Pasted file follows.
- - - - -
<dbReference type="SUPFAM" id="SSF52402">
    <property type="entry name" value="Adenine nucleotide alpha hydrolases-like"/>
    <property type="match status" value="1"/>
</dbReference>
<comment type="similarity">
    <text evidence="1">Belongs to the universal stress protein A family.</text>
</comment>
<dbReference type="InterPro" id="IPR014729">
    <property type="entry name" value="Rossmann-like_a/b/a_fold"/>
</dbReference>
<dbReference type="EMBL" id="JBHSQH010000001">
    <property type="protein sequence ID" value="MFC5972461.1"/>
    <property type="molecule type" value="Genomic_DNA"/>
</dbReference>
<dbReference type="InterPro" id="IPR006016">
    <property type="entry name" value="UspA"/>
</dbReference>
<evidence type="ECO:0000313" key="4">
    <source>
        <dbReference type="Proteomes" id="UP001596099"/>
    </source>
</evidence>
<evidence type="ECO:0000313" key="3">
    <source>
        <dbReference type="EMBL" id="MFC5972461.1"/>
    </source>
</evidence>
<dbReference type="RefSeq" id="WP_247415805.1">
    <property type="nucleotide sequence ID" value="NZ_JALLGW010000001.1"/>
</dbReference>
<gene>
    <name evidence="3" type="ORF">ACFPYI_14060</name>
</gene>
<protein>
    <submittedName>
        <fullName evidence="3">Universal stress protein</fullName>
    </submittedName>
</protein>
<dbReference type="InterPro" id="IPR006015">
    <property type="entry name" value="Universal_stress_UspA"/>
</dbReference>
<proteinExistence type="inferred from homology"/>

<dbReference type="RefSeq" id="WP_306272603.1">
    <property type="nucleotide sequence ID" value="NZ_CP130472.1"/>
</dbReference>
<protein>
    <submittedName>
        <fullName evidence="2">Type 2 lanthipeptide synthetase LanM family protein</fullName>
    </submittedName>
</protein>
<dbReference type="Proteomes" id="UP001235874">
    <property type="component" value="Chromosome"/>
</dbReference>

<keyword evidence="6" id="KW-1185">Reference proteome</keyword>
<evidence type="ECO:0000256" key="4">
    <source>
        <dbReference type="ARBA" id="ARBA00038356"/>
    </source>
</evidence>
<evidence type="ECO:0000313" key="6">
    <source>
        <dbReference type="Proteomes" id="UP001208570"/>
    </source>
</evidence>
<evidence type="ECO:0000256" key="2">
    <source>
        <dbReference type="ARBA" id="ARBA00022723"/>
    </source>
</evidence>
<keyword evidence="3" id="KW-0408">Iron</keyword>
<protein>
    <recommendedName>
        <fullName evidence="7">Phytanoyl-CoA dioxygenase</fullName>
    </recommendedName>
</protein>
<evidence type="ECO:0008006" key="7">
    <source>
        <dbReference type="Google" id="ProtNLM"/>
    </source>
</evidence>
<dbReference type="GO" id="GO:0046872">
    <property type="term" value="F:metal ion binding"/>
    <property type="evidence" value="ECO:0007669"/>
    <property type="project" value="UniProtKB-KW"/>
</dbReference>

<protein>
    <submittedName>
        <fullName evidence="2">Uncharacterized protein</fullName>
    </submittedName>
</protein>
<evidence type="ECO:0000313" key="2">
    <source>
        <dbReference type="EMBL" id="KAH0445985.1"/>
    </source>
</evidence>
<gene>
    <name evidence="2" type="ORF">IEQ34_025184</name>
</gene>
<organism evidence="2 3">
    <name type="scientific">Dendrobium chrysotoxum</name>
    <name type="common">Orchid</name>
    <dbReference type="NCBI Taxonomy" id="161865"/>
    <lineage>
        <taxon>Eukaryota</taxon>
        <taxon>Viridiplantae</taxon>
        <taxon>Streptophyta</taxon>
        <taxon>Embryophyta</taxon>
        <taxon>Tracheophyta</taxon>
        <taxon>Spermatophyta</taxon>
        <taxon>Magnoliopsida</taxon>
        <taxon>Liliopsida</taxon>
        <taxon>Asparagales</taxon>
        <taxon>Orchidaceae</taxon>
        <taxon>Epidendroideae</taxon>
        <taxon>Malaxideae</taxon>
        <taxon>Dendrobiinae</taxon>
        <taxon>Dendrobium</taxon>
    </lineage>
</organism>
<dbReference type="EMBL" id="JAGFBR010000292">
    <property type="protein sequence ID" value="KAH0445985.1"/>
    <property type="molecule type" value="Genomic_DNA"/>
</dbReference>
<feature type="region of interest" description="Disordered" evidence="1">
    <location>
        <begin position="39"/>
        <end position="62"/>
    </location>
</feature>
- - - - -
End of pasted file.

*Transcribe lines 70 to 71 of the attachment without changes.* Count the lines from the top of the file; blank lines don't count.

<keyword evidence="3" id="KW-0408">Iron</keyword>
<protein>